John Rosemond
Tribune News Service

A journalist asks, “Why do today’s parents seem to be having so many more parenting difficulties than did parents of previous generations?”

There is more than one answer to the question; or, there is one answer with a number of aspects. One of the primary features of parenting back then was cultural consensus. With rare exception, everyone agreed on how children should be raised.

The fundamentals included that parents, not children, were the center of attention in a family, they ran the show, and children did what they were told simply because they were told. The legitimacy of parent authority was a given; therefore, parents were not required to explain themselves to children. In effect, pre-psychological parenting adhered to the KISS (keep it simple, stupid) principle before that was even articulated.

That consensus was shattered by a cacophony of expert voices in the late 1960s. As parent-babble increased, so did parenting disagreement. Today, parenting differences are a leading cause of divorce. Informal polls I’ve conducted indicate that at least 50 percent of grandparents do not approve of how their grandchildren are being raised.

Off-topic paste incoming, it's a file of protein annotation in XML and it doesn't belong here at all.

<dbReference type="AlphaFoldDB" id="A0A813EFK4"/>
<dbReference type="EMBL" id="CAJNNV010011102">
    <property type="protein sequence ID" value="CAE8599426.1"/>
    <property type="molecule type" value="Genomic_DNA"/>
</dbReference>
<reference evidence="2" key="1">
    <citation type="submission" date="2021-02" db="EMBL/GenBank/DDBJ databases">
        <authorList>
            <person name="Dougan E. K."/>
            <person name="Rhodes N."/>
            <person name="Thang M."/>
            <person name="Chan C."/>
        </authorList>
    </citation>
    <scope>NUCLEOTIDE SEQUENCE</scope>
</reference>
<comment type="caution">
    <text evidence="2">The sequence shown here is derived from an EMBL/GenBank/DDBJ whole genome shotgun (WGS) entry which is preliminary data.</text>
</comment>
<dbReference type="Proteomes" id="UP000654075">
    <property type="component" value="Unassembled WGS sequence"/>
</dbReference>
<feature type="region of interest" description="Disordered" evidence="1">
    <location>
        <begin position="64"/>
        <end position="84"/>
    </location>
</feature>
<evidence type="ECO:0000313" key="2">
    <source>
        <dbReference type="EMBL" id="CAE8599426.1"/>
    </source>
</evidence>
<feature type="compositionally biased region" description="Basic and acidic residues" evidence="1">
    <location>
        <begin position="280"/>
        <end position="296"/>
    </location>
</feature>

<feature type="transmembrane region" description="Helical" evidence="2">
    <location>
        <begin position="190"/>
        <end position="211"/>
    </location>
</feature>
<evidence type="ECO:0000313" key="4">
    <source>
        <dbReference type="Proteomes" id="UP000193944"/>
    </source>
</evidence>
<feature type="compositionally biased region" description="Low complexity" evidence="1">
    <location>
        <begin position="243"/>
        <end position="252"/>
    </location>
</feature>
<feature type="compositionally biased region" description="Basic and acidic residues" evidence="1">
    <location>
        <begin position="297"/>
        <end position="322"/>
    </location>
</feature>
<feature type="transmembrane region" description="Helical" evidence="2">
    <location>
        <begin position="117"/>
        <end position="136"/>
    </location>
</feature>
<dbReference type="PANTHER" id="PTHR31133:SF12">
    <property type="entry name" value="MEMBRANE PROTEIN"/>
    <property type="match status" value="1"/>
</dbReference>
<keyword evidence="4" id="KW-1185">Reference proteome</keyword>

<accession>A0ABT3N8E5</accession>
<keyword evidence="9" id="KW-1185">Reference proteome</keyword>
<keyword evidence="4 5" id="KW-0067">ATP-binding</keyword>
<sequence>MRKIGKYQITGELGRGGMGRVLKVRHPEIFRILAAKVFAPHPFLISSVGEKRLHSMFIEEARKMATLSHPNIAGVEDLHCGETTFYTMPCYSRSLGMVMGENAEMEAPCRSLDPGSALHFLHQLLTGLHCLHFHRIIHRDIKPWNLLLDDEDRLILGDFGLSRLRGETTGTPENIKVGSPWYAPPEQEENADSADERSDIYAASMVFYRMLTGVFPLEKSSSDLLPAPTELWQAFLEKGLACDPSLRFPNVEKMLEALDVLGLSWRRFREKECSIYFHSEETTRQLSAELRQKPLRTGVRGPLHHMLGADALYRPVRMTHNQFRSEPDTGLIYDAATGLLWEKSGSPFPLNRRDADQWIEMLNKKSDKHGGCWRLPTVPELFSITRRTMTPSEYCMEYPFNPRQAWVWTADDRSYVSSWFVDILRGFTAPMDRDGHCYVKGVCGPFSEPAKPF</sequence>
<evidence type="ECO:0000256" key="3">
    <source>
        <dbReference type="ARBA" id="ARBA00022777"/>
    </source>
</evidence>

The primary complaint I hear from teachers and school administrators is that today’s parents are more likely to disagree than agree with at-school discipline. More than a few parents have told me they don’t allow their kids to play at certain other children’s homes because of parenting differences.

In short, parenting disagreements fracture marriages, families, and friendships. It now appears that parenting should be added to religion and politics as “don’t talk about” subjects.

Issues that were nonissues 60 years ago are major sources of controversy — family sleeping arrangements, discipline (generally), spanking (specifically), diet, education … everything. As is the case with politics, the parenting middle ground is disappearing as parenting wars become part of the culture war.

Once upon a not-so-long-ago time, there was a village in which adults agreed and supported one another concerning child-rearing matters. Children, therefore, knew what to expect. Today, the village is a cacophonous battleground. Confusion has replaced consensus. The foundations have been destroyed. What was once a fairly straight path from infancy to emancipation has become a long and winding road to who-knows-what or even when.

We need to get back to square one, which, if that’s ever going to happen, will take place one parent at a time. Who wants to go first?

Write to John Rosemond’at www.johnrosemond.com.